Taxonomy of Syzygium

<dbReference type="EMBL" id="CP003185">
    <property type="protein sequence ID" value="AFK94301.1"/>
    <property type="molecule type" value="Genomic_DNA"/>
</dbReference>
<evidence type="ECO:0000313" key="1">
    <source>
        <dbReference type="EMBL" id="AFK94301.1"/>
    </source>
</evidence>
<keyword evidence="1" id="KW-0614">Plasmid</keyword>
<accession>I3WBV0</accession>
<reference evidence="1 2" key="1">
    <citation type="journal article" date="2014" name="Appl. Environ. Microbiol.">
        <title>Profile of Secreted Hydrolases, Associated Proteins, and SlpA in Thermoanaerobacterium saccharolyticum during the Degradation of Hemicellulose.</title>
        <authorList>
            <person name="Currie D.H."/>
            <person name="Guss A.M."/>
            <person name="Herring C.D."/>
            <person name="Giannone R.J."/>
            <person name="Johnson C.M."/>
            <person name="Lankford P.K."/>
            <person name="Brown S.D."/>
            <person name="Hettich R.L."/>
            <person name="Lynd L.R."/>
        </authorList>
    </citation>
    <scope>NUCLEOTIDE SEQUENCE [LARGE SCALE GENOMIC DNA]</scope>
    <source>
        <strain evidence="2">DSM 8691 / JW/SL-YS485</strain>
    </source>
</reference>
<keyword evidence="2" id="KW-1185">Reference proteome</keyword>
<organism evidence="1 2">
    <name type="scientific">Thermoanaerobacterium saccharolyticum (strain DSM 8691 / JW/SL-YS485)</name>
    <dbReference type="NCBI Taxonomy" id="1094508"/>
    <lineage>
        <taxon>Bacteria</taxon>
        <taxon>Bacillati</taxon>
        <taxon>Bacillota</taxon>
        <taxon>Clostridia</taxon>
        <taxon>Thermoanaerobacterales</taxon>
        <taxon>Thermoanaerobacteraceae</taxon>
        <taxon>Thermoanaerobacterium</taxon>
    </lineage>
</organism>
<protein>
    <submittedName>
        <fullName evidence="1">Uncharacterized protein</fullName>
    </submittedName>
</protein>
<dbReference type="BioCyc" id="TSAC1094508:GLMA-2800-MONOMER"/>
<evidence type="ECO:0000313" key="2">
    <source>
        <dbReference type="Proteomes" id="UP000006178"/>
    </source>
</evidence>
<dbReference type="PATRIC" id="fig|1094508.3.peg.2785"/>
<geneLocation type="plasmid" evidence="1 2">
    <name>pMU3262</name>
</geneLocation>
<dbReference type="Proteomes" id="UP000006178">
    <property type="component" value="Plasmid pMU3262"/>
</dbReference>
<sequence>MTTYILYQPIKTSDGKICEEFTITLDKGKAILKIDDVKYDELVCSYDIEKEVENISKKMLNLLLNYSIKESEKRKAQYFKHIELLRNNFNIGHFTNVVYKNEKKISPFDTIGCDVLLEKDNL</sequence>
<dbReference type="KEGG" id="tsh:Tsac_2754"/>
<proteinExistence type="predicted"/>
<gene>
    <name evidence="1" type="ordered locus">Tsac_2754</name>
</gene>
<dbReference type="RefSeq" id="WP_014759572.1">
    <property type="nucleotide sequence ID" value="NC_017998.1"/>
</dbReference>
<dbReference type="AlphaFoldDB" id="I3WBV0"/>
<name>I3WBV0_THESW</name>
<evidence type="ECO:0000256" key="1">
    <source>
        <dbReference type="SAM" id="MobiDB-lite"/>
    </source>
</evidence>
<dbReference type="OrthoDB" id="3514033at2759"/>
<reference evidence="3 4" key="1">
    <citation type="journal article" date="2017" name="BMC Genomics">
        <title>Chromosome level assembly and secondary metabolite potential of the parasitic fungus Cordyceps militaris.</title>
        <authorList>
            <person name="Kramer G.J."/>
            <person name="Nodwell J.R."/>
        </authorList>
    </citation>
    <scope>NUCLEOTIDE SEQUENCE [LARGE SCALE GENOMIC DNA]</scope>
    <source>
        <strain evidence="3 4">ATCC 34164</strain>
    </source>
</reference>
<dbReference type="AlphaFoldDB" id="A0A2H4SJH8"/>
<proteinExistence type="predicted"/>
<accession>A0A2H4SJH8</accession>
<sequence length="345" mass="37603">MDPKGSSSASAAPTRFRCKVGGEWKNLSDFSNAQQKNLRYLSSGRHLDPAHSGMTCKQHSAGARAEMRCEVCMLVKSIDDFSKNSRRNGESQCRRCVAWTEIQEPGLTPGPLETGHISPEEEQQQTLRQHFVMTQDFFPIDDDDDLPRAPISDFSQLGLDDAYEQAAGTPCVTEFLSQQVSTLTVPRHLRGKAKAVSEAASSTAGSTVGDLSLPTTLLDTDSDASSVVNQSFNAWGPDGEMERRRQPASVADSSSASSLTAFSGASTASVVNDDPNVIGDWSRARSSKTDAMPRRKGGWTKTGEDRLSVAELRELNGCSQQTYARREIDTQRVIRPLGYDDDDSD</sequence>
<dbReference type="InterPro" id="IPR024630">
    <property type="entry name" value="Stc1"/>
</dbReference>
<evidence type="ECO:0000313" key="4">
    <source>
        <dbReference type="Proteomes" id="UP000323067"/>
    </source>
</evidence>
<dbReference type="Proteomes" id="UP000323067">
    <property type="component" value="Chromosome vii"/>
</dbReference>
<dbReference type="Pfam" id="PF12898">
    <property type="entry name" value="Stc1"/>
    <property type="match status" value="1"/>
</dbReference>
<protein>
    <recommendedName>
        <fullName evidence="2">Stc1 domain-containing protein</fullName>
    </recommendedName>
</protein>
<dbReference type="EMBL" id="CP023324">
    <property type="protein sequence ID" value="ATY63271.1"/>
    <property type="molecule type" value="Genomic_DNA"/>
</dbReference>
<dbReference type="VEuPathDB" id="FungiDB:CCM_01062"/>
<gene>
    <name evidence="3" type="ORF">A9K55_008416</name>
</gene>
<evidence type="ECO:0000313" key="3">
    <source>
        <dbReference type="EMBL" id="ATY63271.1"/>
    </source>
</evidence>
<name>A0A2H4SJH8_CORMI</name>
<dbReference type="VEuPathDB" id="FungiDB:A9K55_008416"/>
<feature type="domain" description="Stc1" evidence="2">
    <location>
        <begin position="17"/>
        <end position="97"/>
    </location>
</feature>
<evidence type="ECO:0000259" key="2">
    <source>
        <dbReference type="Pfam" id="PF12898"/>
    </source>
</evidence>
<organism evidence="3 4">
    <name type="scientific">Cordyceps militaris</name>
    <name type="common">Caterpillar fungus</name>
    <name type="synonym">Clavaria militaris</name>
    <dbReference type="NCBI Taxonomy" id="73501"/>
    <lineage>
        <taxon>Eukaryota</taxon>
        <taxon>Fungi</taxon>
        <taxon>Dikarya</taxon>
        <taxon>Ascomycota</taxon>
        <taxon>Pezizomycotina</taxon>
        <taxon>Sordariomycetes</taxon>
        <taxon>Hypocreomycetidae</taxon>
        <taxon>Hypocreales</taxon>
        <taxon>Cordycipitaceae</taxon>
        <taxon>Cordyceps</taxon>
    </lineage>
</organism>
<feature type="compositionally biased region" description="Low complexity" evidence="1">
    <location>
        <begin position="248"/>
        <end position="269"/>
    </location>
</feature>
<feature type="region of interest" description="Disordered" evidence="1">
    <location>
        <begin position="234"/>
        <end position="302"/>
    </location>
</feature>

Syzygium is principally found in tropical or subtropical vegetation, including lowland to montane rainforest, swamp, ultramafic forest, savannah, and limestone forest. Van Steenis recorded rheophytic species in Syzygium that are morphologically characterized by a narrow leaf, short petiole, and flexible twig and leaves crowded at twig ends. In the tropical rainforest, Syzygium usually blooms in masses. As one of the most common tree genera in the forest ecosystem, Syzygium is important as a food resource for birds, insects, and small and large mammals. Schmid provided an extensive review of the status of Eugenia and Syzygium and its segregate genera, including Acmena, Cleistocalyx, Caryophyllus, and Jambosa. Craven and Biffin, based on DNA sequence phylogeny and morphological evidence, are in favor of an all-inclusive generic concept of Syzygium, but with an infrageneric classification to reflect evolutionary relationships among the clades. Syzygium Cumini is a widespread species and is found in the wild and in cultivation.